Our Family’s Experience With Teen Depression
As my daughter, Elise, began to show signs of depression in her early teen years, my husband and I basically swept it under the rug. We assumed she was going through the normal struggles of spiking emotions and changes brought on by puberty.
As her symptoms intensified over the next year, we saw Elise’s mental state take her to a dark place. She was withdrawn and inattentive. We felt very often that she couldn’t stand to be around us, though not long before we had spent so much enjoyable time together. She was filled with self-hatred, constantly criticizing her talents and looks. We missed our happy and carefree daughter from the past.
Elise attempted to take her life her sophomore year of high school. We did not see it coming because she had stopped talking to us about her feelings some time before. Her father and I had assumed that she was happier, as she vocalized her negativity to us less often.
This was a wake up call for our family. We no longer dismissed her fits and isolation as typical teen behavior. We learned that we needed to pay close attention to Elise’s needs, and that we needed to find substantial help from a qualified therapist.
The guilt and fear my husband and I felt during this time was indescribable. I constantly wondered what I could have done differently, and I was sure that a larger effort on my part could have prevented her suicide attempt. I began to obsess and hover; I was constantly in her space, questioning her state of mind, and pushing myself on her. But that wasn’t the answer.
Thanks to plenty of research, conversations with friends and our family therapist, and trial and error, I learned that there are very helpful, simple steps to take to help my teen manage her depression.
Dealing With Your Teen’s Depression
Implementing the following can assist you as you help your teen (or any family member) who is struggling with depression:
- Accept the situation. Instead of feeling guilty and being stuck in that mental rut, I had to accept that my daughter’s illness was not a reflection of my parenting abilities. It wasn’t a matter of knowing enough as a mother, but more importantly, a matter of seeking the right kind of professional help so our daughter could take back control of her mental health.
- Educate yourself about depression. Learning about depression helped our whole family to understand our situation better and how we could better help our daughter.
- Take care of yourself. I had to remember to care for myself amidst the extreme mental obstacles my daughter was facing and the inner turmoil I was experiencing as her mom. As much as I wanted to focus all my attention and energy on Elise, I realized that I needed to have my own healthy ways to cope and keep fighting. Keeping up with my interests and having a personal support system to fall back on was crucial.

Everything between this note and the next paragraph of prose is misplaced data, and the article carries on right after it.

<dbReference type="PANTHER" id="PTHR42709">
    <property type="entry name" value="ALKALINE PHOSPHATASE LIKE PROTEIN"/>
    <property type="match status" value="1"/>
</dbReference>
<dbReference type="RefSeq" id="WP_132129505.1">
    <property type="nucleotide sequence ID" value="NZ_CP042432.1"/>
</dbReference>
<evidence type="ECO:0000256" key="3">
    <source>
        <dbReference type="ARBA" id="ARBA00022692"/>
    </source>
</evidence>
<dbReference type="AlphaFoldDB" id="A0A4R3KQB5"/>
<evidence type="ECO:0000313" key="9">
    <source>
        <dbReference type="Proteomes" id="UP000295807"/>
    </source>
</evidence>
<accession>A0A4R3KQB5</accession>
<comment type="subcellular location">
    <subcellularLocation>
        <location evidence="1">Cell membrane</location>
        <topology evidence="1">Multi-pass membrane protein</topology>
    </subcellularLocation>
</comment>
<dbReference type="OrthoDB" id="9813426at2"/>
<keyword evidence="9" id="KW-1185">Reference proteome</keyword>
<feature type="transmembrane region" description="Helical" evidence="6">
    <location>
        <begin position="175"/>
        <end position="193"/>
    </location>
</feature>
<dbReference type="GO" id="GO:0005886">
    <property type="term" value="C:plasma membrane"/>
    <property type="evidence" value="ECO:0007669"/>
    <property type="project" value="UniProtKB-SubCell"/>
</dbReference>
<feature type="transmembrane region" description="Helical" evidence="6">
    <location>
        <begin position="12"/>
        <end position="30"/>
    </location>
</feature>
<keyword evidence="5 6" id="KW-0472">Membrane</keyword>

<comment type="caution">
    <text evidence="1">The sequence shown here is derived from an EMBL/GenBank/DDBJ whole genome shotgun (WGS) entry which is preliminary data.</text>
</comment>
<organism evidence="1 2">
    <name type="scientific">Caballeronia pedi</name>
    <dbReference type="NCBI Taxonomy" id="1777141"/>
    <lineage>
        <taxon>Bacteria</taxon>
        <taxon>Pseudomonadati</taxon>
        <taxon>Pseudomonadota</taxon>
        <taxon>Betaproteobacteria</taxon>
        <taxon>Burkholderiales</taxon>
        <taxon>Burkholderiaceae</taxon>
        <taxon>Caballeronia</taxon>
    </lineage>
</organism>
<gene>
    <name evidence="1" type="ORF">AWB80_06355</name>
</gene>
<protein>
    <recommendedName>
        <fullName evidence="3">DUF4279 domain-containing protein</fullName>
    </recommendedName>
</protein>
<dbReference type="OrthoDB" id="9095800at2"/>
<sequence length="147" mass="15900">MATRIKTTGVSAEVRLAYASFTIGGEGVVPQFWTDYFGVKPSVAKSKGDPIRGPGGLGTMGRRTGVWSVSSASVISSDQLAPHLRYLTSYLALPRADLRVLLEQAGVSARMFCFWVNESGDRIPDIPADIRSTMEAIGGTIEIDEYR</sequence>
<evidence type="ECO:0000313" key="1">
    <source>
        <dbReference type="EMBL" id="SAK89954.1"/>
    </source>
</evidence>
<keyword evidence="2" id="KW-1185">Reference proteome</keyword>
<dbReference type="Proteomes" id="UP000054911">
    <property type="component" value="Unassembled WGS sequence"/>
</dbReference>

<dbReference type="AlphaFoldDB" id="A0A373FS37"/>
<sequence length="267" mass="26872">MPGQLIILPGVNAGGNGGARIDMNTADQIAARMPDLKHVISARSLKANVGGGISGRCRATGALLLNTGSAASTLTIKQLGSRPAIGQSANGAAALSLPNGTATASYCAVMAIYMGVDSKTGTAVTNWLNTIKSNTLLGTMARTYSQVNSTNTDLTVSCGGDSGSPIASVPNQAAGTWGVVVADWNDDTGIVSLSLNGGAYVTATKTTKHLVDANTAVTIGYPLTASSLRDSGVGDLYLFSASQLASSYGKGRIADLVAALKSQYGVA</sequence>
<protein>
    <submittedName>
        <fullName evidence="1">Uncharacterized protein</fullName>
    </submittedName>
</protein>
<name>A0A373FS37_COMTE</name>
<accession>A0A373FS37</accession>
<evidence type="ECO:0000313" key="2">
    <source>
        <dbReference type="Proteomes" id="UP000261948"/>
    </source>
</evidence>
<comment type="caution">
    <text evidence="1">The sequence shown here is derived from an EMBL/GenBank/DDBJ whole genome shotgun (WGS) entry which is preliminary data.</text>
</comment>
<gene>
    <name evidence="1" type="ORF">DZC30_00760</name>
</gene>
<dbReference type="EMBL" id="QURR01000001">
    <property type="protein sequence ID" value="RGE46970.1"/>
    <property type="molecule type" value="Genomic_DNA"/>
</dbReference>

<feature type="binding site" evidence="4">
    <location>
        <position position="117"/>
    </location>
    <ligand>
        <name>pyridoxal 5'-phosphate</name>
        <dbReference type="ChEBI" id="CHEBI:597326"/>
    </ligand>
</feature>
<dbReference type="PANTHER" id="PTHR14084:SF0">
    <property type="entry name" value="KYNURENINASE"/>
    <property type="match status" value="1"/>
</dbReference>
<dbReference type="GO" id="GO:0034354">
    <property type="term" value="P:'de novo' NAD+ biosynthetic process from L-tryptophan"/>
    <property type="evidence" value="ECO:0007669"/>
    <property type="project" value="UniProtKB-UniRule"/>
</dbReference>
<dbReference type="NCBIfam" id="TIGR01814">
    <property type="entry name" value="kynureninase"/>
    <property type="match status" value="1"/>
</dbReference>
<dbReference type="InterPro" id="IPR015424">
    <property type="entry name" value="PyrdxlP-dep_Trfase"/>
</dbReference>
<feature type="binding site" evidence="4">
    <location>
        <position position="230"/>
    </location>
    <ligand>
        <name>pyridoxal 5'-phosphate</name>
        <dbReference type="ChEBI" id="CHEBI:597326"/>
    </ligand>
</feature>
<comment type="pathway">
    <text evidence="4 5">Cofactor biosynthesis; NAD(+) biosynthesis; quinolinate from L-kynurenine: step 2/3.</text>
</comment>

- Get proactive about seeking professional help. We explored every treatment option available as parents and then included Elise in reviewing these options to choose a route we (mostly Elise) were all comfortable with. Research has now shown that a combination of medication and cognitive behavioral therapy (CBT) provides the best outcome in treating depression among teens, and we found this to be the best course for our family.
- Offer genuine support. In spite of her withdrawal and occasional hostility, Elise needed us more than ever and we just didn’t realize this in the beginning. Now we offer her genuine support, a listening ear, and a healthy distraction during her toughest days.
Depression in Your Family
Despite the high rates of teen depression in the US, we may remain ignorant and imagine it will never touch our kids. After all, we’ve brought them up well and they have all the comforts they need, so why would they be depressed? Even when our teens become belligerent and hostile or more withdrawn and uncommunicative than usual, we are quick to blame it on normal teen rebellion, never imagining that these symptoms could point to a deeper problem.
When a diagnosis is made, many of us find ourselves fighting a lonely battle as mothers of depressed teens. Thanks to the stigma associated with mental illness, we tend to deny what is afflicting our teens. We don’t want something so awful attached to the beautiful child we brought to this world.
Then there is the almost constant guilt as you blame yourself for failing as a parent. Surely there’s something you could have done differently? You also feel angry, confused, and uncertain about what depression now means for your family. As if that’s not enough to deal with, you have to contend with the frustration and exhaustion of trying to get your teen to eat, get dressed, or go to school. Sometimes, they can hardly get out of bed.
However, with the right treatment and support, you can help your teen through depression. It definitely isn’t easy and can be scary at times, but through my challenging experiences with my daughter’s depression, I can attest that there is always light at the end of the tunnel. I’m grateful that my daughter has made great strides in managing her mental health through the use of the steps mentioned above, and that I could be her guiding light and support through it all. It has taught me more than I ever thought possible about the value and work behind being a mom.
QUESTION: Is anyone in your family suffering from a mental health issue? Is she/he getting adequate support?
CHALLENGE: Take some time to educate yourself about mental health issues. If you suspect someone in your family of having a mental health issue, schedule an evaluation with a professional so that you can all get the help you need. And if you have teens, talk to them about mental health issues and make sure they know they can always ask for help, either from you or a crisis service (National Suicide Prevention Lifeline).
Edited by Kimberly Price and Nollie Haws.
Image from the author; graphics by Anna Jenkins.